The Adventure Continues for the Spy-in-Training: “Curtsies & Conspiracies”

15723286Curtsies & Conspiracies by Gail Carriger
Little, Brown Books for Young Readers: November 5, 2013 (Young Adult; Steampunk)

My rating: Beach vacation vintagesuitcase3vintagesuitcase3vintagesuitcase3

Curtsies & Conspiracies is Carriger’s second book in her YA Finishing School series. Sophronia, our intrepid spy-in-training, has settled into life at Mademoiselle Geraldine’s Finishing Academy for Young Ladies of Quality; however, that’s not to say that school life has become routine. In fact, Sophronia’s closest friend, Dimity, faces kidnapping and it seems that the teachers are all bent on some sort of conspiracy. Never a dull day at Mademoiselle Geraldine’s.

Like the first book, Etiquette & Espionage, I also listened to this one on audiobook. Once again, I have to say that the narration was inspired. Moria Quirk really brings life to her narration immersing the listener right into Carriger’s paranormal world. Quirk’s narration just makes this a really fun read. (more…)

“Raven Flight” Doesn’t Really Take Off

17237161Raven Flight by Juliet Marillier
Knopf Books for Young Reader: July 9, 2013 (Young Adult; Fantasy)

My rating: Beach vacation vintagesuitcase3vintagesuitcase3vintagesuitcase3

Raven Flight is the second in Juliet Marillier’s Shadowfell trilogy. In book one, Neryn discovered she was a Caller, one who possesses the gifts to call the Good Folk forward to fight on the side of the humans. It was a rough go for Neryn. She didn’t know who to trust or even if she wanted to be the Caller.

In Raven Flight Neryn has come to terms with her role as the Caller and it’s now time for her to hone her gifts. She’s used her ability in the past, but her lack of training makes her a danger to those around her. To learn more about her abilities Neryn will need to go on a journey and learn from the four Guardians. The journey is long and time is running short. (more…)

A New Kind of Finishing School in “Etiquette & Espionage”

10874177Etiquette & Espionage by Gail Carriger
Little, Brown Books for Young Readers: February 5, 2013 (Young Adult; Steampunk)

My rating: Beach vacation vintagesuitcase3vintagesuitcase3vintagesuitcase3

Etiquette & Espionage is my latest foray into the world of audiobooks, and I gotta say, after finishing this one I feel that I should be speaking in a British accent.

Carriger’s YA novel was a lot of fun! I had read her adult mystery, Soulless, but never finished the series. The YA book caught my eye and brought back everything I enjoyed about Soulless.

Set in the same world as Soulless, Etiquette & Espionage focuses on Mademoiselle Geraldine’s Finishing School for Young Ladies of Quality. However, when Miss Sophronia Temminnick is unexpectedly enrolled, she soon finds out there is a great deal more involved in “finishing” than the normal expectations for young ladies. It seems Mademoiselle Geraldine’s is a school training it’s young charges to become not only ladies, but intelligencers as well; not even the headmistress knows. (more…)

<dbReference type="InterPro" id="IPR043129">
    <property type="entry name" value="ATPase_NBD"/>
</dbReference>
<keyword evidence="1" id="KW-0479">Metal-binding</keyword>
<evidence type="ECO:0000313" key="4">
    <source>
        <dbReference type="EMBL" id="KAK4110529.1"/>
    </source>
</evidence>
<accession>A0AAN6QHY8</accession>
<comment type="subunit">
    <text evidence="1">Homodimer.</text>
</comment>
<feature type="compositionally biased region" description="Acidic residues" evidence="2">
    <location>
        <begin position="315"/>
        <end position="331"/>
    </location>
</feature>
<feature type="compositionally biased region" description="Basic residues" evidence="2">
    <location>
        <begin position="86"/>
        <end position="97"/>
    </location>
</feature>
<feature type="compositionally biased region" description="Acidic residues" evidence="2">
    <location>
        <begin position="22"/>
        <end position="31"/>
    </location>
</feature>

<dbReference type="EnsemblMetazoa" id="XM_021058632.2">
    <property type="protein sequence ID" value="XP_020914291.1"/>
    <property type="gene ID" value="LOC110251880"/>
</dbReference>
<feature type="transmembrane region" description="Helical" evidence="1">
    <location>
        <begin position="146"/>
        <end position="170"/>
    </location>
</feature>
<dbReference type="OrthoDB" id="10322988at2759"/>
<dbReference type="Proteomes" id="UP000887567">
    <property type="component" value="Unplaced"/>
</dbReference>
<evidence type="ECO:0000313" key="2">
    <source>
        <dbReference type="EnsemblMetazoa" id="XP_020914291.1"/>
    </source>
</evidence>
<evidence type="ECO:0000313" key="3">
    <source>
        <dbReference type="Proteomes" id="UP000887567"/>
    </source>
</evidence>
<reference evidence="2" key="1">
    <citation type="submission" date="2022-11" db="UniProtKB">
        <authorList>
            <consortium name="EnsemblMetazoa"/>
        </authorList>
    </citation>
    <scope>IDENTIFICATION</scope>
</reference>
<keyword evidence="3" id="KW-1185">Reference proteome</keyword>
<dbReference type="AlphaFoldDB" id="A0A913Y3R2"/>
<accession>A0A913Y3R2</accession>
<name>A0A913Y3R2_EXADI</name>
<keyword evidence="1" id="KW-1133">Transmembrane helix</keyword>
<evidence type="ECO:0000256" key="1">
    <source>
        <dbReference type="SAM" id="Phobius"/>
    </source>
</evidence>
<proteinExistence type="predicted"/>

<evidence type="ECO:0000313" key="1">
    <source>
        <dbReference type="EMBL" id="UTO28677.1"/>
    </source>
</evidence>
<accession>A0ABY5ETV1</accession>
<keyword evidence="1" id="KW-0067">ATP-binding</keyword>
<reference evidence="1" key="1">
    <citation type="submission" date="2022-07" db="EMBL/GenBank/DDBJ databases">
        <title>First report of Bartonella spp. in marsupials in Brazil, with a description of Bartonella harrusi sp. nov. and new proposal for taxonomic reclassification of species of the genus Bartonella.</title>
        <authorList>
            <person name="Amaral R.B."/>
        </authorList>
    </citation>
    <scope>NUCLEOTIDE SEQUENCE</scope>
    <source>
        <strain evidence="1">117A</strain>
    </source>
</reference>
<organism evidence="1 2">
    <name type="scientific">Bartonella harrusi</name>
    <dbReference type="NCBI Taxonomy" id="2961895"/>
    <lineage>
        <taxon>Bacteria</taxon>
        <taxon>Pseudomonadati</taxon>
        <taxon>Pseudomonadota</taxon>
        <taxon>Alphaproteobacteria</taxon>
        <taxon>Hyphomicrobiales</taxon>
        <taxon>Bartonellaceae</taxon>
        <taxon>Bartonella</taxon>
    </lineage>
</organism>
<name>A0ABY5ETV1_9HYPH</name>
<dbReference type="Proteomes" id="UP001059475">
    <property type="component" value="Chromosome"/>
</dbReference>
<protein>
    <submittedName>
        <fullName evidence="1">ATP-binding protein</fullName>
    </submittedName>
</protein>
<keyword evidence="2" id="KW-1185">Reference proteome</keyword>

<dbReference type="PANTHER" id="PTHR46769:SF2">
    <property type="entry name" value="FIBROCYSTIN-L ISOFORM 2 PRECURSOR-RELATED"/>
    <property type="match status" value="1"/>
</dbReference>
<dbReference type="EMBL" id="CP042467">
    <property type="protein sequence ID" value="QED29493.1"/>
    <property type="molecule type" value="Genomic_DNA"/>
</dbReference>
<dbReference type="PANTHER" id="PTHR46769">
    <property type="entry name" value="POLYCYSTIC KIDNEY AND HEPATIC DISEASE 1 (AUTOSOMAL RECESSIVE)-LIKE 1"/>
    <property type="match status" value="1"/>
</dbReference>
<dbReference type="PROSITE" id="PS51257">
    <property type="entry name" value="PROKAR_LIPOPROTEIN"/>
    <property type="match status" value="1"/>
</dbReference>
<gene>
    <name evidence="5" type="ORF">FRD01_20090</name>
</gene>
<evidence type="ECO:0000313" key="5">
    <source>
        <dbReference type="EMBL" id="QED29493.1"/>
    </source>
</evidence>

Not your average heroes: “The Young Elites”

17984141The Young Elites by Marie Lu
Putnam Books for Young Readers, October 7, 2014 (Young Adult; Fantasy)*

My rating: I’d go there again! (3.5/5)

The Young Elites was an unusual story set in a world that I was not expecting. I had heard of the author’s Legend trilogy and assumed that The Young Elites would also fit into that futuristic, dystopian genre. I am very glad that I was wrong. I enjoy teen dystopias, but at the moment, I think the market is flooded with them, so The Young Elites is a refreshing change. While The Young Elites is definitely a departure from the futuristic dystopia, it still retains many elements that I think will appeal to fans of that genre. There’s government control, racism and political machinations, what more could a dystopian fan ask for? Perhaps a unique new historical setting?

The Young Elites does have a wonderful historical setting that is unexpected and works completely with the themes that the author explores here. In this world a plague has come and gone, leaving many of the children afflicted with extraordinary abilities. As expected, those who have developed these abilities are looked upon with both disgust and opportunity. (more…)

Summer Vacation Itinerary: Nine Adventures

I always wish I had more time to read in the summer, but there are so many other attractions! When I get the chance, though, I’ll be reading these:

Strange Chemistry, a YA imprint of Angry Robot Books, has been discontinued. Which is why I finally purchased actual, new, books: The Assassin’s Curse duology by Cassandra Rose Clarke, published by Strange Chemistry. I’ve heard great reviews from Jaclyn and others, so obviously I have to try it. And it wasn’t too hard to rationalize the purchase.

The Assassin's Curse (The Assassin's Curse #1)

The Pirate's Wish (The Assassin's Curse #2)

I’ve been thinking about Madeleine E. Robin‘s Sarah Tolerance series for ages, and as I haven’t read the third one, The Sleeping Partner, and I can’t find the first two at the library (another sad lack in libraryland), these are next on my to-buy-list. Sarah Tolerance is a swashbuckling, pants-wearing, crime-solving woman in a slightly altered 19th century. Think Sebastian St. Cyr, but female. With a little fantasy, a little mystery, and some serious fighting, this will make corn fields breeze by on your road trip.

The Sleeping Partner (Sarah Tolerance #3)

Alias Hook, by Lisa Jensen. Peter Pan, from Hook’s perspective. Enough said? Hook is not an evil villain, but a misguided, un-self-reflective, childish adult, who has some growing up to do. I’m reading this one now, and it’s the ultimate summer reading, with the top, adventure-story layer and the deeper, growing-up layer readers can choose to digest.

Alias Hook (more…)